ABSTRACT: The prevention of major bleeding during percutaneous coronary intervention is one of the most widely discussed and often controversial topics within interventional cardiology. The choice of arterial access should be considered a mechanism for bleeding avoidance, and various strategies have been proposed to prevent or lower major bleeding and vascular complications with varying levels of strength. Herein, we review the current literature on arterial access as a bleeding avoidance strategy during percutaneous coronary intervention and its impact on outcome and provide a consensus opinion based on the strength of the evidence supporting various techniques.

15 Review Minimizing femoral artery access complications during percutaneous coronary intervention: a comprehensive review. 2014

Lee, Michael S / Applegate, Bob / Rao, Sunil V / Kirtane, Ajay J / Seto, Arnold / Stone, Gregg W. ·Division of Cardiology, UCLA Medical Center, Los Angeles, California. ·Catheter Cardiovasc Interv · Pubmed #24677734.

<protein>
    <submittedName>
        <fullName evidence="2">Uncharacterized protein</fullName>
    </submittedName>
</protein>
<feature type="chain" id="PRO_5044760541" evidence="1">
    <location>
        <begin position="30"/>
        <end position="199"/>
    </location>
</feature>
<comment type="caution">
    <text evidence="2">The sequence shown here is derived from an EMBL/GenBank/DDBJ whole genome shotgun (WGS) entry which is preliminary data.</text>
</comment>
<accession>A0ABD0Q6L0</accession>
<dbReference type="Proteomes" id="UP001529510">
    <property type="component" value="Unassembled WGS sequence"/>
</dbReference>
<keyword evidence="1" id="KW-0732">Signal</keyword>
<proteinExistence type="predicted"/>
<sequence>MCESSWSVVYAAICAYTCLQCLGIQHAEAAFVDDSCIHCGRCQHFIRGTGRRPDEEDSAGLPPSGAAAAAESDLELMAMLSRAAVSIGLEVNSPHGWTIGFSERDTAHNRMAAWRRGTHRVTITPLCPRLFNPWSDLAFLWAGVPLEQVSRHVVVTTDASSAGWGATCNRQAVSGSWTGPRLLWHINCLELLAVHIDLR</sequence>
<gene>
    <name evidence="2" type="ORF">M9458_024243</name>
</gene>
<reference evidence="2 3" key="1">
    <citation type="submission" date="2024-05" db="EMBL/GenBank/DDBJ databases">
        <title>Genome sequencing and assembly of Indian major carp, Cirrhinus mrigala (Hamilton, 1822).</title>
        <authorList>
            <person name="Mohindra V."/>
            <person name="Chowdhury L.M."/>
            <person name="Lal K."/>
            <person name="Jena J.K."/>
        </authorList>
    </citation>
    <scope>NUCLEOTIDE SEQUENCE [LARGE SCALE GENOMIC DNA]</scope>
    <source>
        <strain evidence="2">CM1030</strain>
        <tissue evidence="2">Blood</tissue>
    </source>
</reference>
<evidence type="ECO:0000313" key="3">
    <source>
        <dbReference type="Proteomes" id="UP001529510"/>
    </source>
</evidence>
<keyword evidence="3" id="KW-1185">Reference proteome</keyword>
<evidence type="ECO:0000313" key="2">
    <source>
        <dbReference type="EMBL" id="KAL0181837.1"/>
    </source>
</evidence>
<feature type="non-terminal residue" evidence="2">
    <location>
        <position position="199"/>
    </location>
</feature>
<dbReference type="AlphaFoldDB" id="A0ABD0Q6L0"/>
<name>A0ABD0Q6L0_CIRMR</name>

ABSTRACT: Major bleeding complications after percutaneous coronary intervention (PCI) increase patient morbidity, prolong the hospital stay and costs, and are associated with reduced survival. Transfemoral access is still preferred at many centers given its familiarity and ease of use and is necessary in cases where large bore access is needed. Multimodality imaging with fluoroscopy, ultrasonography, and angiography can facilitate proper puncture of the common femoral artery. A proper technique (which includes femoral artery puncture and vascular access site closure) associated with adequate pharmacotherapy (both during PCI and peri-procedural, for the treatment of the underlying coronary artery disease) has been shown to reduce the risk of bleeding and vascular complications associated with femoral artery access. Avoiding the use of arterial sheaths >6 French may further reduce the risk of bleeding. Data with vascular closure devices as a bleeding avoidance strategy are evolving but when used appropriately may further reduce the risk of bleeding and vascular access complications, and in this regard are synergistic with bivalirudin. Randomized trials to confirm these recommendations are needed.

16 Review Clinical outcomes after hybrid coronary revascularization versus coronary artery bypass surgery: a meta-analysis of 1,190 patients. 2014